The impending disappointment that is Mother’s Day
Over the past week or so, the posts and discussions in the various Facebook groups I’m in has narrowed down on today. Not in anticipation of macaroni necklaces and candles from the school Mother’s Day stall, either. Not even in a laughing, what-weird-shit-will-my-family-buy kind of way either. There’s been the expected talk about how hard Mother’s Day will be for some mamas; those newly single, perhaps, or those grieving their own mums or even their own children. Those discussions can break your heart, it’s true. And I am one of those mums who spends this day missing my own.
Always be mindful of all the feelings people will be feeling this weekend. As I said in my video, this day is not easy for all. 🌹 I also want to wish a blessed & beaitiful weekend for all the women out there on this #MothersDay pic.twitter.com/VpN3cAT0HP
— Dana Jacoviello (@DanaJacoviello) May 11, 2019
But another, very common thread that I’m seeing? It’s the entirely avoidable yet absolutely predictable expectation that their partners will do nothing at all to acknowledge the mothers of their children.
Yes, yes, it’s a “Hallmark Holiday” blah blah blah
Or whatever other excuse you want to offer up about why you are “not celebrating” this “made up” day. This is all well and good, provided you are in agreement that these days are not a thing in your family. If this is your family, carry on and enjoy your Sunday- this is not directed at you.
If you are not in agreement on this, a word of advice: today is not the day to stubbornly insist on sticking to your guns. Why? Because it means something to your partner. She most likely works her arse off to be a good mum. Will it kill you to put aside your anti-Mother’s Day feels for her sake? To acknowledge how hard she works at being a good parent? We have come a long way, but it’s still women primarily doing the birthing, the primary carer role, the bulk of the household work and more. Much of our labour is invisible; the planning and budgeting, the organisation and the juggling. Mother’s Day might seem like a corporate cash grab or some other cynically-motivated idea to you; to her it might be a chance for a small bit of recognition.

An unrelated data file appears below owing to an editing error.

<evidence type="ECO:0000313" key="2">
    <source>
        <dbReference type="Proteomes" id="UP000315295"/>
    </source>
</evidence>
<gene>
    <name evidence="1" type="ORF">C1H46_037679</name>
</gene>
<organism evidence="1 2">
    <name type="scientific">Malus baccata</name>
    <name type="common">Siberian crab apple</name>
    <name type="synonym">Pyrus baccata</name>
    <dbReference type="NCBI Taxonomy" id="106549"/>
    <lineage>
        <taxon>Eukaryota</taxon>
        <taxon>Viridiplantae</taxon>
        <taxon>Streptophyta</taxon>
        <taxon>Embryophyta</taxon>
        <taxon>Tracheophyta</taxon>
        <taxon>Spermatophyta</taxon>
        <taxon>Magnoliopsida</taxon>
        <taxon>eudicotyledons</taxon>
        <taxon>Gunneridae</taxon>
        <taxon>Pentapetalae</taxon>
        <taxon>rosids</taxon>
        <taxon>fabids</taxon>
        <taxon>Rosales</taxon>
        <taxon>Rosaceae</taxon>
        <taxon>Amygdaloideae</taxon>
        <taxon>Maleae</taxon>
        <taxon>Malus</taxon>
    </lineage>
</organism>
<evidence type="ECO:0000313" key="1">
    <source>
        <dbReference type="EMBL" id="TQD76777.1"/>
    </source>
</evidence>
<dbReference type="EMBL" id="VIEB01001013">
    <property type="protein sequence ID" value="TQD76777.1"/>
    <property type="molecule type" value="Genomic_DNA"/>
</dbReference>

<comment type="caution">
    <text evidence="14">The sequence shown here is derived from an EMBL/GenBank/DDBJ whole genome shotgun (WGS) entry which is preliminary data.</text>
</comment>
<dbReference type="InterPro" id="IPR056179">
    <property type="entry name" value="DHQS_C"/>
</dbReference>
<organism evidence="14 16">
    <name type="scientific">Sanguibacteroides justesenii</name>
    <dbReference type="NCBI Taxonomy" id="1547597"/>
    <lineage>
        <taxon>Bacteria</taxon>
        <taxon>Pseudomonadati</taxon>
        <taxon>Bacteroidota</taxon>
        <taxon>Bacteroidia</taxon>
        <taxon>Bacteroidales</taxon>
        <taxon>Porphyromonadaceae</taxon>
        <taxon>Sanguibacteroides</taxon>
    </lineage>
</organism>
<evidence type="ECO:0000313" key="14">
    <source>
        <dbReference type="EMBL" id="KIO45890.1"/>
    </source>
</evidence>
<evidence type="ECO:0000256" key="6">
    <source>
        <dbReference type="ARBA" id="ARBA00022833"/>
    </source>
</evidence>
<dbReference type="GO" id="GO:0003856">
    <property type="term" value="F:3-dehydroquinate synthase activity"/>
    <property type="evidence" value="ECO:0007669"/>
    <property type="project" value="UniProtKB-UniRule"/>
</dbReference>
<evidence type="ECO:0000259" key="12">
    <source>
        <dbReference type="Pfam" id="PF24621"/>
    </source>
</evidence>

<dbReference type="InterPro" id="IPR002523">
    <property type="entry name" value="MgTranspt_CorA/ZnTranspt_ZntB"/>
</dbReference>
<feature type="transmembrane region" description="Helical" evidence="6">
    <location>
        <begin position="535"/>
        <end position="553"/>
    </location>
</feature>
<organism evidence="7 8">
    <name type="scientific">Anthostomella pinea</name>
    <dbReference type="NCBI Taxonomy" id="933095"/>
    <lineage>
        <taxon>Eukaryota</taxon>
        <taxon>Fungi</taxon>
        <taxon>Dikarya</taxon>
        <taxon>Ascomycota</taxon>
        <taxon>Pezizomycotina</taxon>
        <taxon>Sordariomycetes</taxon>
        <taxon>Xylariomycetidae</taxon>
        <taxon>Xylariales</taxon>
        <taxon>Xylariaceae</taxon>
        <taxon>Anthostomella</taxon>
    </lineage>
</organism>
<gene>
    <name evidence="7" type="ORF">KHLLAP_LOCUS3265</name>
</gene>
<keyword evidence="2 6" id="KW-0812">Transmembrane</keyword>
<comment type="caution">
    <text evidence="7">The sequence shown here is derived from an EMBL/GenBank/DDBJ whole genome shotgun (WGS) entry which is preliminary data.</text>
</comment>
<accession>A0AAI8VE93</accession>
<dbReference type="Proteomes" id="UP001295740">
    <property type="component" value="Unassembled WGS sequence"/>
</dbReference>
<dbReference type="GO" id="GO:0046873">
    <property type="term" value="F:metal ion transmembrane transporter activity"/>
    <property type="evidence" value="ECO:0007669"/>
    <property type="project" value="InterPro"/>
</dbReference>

Don’t make her do all the work
Unless you live under a rock, you’re probably familiar with the concept of the mental load by now. If you aren’t, read up. If you’re smugly reading this, knowing today is already planned and sorted, stop for a minute. Who planned it? Did the mum in your family have to give you detailed instruction on what to do? Did she have to tell you what to buy, remind you to give the kids money for the school stall? Or worse, did she just bypass you and do that on her own, because it was easier for her? What about organising the family lunch- who did all that?
I am seeing a lot of mums who can only celebrate today if they literally orchestrate it themselves. Which, can I tell you, suuucks. If this is you, it’s not too late to send her back to bed while you get the pancakes made. Do something off your own back to let her know that you actually appreciate the hell out of her for being a good mum to your kids. And don’t forget to ring your own mum!
“But she’s not my mother!”
If you have ever uttered this phrase in defence of your decision to do sweet fuck all for your partner on Mother’s Day, kindly give yourself a good slapping to hopefully bring you to your senses. By all means, ring your own mum today if you are lucky enough to still have her. Get her a present, too.